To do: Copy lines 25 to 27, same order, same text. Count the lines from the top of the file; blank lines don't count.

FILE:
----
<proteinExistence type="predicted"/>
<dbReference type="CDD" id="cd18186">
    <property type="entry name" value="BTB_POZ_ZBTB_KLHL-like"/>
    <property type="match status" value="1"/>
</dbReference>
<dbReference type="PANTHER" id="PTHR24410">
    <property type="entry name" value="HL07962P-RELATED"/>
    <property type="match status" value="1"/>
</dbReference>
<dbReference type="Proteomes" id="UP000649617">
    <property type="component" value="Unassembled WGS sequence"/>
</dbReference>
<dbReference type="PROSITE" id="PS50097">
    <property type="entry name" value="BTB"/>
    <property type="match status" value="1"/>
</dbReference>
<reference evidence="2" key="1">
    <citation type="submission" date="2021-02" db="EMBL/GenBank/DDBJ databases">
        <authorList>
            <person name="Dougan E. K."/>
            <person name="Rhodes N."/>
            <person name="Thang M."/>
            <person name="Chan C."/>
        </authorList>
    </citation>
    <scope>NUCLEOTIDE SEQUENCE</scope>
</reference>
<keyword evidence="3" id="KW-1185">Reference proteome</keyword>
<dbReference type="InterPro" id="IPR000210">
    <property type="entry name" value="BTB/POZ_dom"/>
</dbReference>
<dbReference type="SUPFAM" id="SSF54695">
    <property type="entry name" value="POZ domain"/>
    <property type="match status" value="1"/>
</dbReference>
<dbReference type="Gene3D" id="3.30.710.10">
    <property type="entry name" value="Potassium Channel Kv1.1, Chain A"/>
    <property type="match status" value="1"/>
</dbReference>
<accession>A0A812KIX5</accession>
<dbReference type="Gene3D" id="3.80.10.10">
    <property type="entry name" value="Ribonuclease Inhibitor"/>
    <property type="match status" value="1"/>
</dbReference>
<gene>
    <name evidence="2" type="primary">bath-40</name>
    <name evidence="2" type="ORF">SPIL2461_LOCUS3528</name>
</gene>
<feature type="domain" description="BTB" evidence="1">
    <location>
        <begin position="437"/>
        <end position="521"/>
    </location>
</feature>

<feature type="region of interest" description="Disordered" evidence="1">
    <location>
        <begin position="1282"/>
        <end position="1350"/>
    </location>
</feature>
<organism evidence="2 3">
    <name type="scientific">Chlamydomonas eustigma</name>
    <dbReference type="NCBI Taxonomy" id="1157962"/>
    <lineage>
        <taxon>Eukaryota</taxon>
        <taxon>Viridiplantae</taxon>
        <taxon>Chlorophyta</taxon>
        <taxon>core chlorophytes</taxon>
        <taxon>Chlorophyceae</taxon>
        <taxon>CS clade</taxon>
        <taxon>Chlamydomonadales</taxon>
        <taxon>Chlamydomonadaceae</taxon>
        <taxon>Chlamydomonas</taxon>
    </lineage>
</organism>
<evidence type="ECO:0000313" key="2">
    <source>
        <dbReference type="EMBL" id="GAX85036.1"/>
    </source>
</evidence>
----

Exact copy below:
    </citation>
    <scope>NUCLEOTIDE SEQUENCE</scope>
</reference>